The special media features on the site are unabashedly intended to captivate the viewer, but they are subordinated to the larger purposes of the exhibition. The panorama from the top of city hall (accompanied by a description of what the viewer is seeing and of what is in the same locations today) attempts to show the appearance of and spatial relations within the prefire city. I doubt if there is any other medium that could do this as well, and for as many people at once, as the web. In any case, I believe that the special media combine with the other contents to produce an exhibit with more texture and richness than many books and more depth than most museum exhibitions.

So, is this serious history? I think it does fit the criteria I offered earlier: it is original work that is based on the best primary evidence, is aware of other research, and makes a group of sustained points about its subject. Perhaps of greater importance, the site encourages viewers to do history themselves, since it offers such a vast selection of sources that they can explore—with or without reading the interpretive text—and draw their own conclusions. It is not serious history if the only acceptable models are the article and the book. But it is only fair to go back to the full question and consider whether it is possible to do serious history on the web. An article or book is simply better for some, perhaps even most, kinds of history, but the Internet opens up some very powerful prospects for presenting information and ideas in a unique and valuable way, complementing rather than replacing other forms.

There is some evidence that the site is being taken by others to be serious history. The many comments in the guest book reveal that its visitors include a range of scholars, from middleschoolers writing their first historical essays to students in graduate seminars for whom it is assigned reading—in some cases as part of an exploration of how historians might use the web. One thing that is indisputable is that this combination of disaster and digitizing has attracted attention. In the exhibit's first year, viewers from about 70 countries downloaded about 850,000 of its pages. Encouraged by the response to this project, and with grant support from AT&T, the CHS has begun a multifaceted online project called History Central, as well as other digitizing initiatives.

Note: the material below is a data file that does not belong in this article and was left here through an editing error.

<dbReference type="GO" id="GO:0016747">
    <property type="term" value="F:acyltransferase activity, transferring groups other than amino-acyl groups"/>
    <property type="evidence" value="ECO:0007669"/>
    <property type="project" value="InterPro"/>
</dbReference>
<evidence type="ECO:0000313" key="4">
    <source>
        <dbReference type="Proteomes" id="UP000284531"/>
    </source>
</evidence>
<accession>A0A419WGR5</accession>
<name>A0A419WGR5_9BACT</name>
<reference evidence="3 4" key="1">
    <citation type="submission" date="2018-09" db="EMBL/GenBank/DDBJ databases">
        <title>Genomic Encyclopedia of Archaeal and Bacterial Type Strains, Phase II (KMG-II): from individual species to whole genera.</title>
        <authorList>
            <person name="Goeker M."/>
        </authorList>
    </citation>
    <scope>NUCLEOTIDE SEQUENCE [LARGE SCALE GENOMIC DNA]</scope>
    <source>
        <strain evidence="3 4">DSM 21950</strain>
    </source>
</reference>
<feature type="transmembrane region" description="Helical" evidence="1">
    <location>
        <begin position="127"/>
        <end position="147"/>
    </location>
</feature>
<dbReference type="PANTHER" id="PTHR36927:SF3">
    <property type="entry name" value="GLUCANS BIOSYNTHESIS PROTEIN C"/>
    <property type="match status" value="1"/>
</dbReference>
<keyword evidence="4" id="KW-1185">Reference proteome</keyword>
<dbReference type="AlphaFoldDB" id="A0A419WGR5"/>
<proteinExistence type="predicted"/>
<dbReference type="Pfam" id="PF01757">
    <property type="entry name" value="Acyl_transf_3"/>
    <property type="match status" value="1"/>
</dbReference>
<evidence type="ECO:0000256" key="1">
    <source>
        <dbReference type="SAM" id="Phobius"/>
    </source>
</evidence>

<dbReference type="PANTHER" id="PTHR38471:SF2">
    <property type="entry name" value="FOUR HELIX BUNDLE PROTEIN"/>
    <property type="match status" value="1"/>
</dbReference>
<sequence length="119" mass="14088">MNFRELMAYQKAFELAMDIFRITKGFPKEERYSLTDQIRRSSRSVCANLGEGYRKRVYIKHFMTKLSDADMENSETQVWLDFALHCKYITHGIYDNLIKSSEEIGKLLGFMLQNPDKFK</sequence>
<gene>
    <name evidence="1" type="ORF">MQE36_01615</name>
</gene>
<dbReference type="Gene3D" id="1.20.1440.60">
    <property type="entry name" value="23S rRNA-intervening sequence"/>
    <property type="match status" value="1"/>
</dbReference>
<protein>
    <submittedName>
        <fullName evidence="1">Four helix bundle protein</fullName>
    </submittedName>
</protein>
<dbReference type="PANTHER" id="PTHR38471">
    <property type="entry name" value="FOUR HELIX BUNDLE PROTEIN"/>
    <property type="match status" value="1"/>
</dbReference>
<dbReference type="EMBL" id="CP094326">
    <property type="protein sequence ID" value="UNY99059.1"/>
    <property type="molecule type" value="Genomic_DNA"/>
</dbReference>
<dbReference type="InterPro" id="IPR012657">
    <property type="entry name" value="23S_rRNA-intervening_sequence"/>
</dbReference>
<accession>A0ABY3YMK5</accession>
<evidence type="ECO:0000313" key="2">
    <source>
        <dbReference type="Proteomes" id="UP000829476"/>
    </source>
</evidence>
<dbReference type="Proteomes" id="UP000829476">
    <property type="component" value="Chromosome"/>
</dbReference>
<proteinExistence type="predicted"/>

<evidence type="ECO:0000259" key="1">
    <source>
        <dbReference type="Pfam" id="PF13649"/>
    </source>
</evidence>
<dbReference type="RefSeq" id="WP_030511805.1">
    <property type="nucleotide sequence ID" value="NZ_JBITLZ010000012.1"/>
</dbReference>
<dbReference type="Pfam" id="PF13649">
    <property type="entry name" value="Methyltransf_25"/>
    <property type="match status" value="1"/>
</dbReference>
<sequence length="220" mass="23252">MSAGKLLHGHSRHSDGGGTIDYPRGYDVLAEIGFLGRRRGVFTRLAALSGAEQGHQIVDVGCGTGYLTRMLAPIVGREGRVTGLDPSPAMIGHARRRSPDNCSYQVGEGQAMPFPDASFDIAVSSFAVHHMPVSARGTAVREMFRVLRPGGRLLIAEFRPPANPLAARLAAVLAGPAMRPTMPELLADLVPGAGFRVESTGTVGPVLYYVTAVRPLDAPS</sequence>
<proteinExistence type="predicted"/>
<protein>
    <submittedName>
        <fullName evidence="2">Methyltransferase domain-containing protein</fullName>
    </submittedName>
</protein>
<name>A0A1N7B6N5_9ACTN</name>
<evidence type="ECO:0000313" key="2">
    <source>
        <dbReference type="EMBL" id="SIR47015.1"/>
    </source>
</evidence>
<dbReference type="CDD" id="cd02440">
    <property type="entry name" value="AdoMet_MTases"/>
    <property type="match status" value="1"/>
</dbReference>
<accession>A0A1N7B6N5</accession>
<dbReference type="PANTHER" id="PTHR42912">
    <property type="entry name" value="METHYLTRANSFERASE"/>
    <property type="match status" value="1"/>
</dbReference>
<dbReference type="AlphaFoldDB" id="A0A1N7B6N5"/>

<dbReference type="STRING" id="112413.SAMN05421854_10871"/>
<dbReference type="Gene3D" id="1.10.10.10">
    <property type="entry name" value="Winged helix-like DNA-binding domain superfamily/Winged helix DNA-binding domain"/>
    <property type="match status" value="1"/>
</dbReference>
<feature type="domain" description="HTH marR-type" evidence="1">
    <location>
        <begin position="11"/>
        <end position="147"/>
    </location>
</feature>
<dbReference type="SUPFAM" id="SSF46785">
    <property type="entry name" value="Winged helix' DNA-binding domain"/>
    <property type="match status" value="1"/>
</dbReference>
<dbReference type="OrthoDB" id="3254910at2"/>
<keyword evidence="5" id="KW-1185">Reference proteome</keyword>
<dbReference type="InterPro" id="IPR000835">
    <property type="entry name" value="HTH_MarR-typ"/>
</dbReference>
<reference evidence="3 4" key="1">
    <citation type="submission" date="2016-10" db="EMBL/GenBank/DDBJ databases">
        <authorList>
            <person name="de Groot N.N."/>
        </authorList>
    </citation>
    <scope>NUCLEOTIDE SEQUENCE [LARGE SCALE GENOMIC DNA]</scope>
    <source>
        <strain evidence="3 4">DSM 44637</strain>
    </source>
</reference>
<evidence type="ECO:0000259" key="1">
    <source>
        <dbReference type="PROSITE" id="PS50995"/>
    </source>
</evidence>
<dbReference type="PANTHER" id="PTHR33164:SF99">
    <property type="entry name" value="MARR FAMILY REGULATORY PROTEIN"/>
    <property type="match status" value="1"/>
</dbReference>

But the only way for serious historians to decide whether one can do serious history on the web is to look at various sites and judge for themselves. While visiting The Great Chicago Fire and the Web of Memory, they might keep a few things in mind. To repeat, they should recognize that this is not a substitute for other ways of doing history, and that the fire site did not displace an alternative museum or book project. They might also consider whether there is any better means to reach such a large potential audience outside as well as within the academy. At the same time, however, they should also realize that an exhibition like this is not a simple project; it requires a combination of available materials, the proper hardware and software, scholarly and technical expertise, and, in most cases, institutional backing. Institutional support involves not only the usual requisites of time and money, but also a recognition by administrators and colleagues, as well as by the profession itself, that this kind of work is worth doing.

I would ask historians to think about what the web can and cannot do in regard to their own goals as scholars and teachers. This effort is all the more important given that we live in what many of us see as a time when the humanities in general and the study of the history in particular are under siege, and when we talk about the increasing importance of doing public history as the information revolution proceeds all around us. The only way to see to it that there is serious history on the web is to put it there ourselves.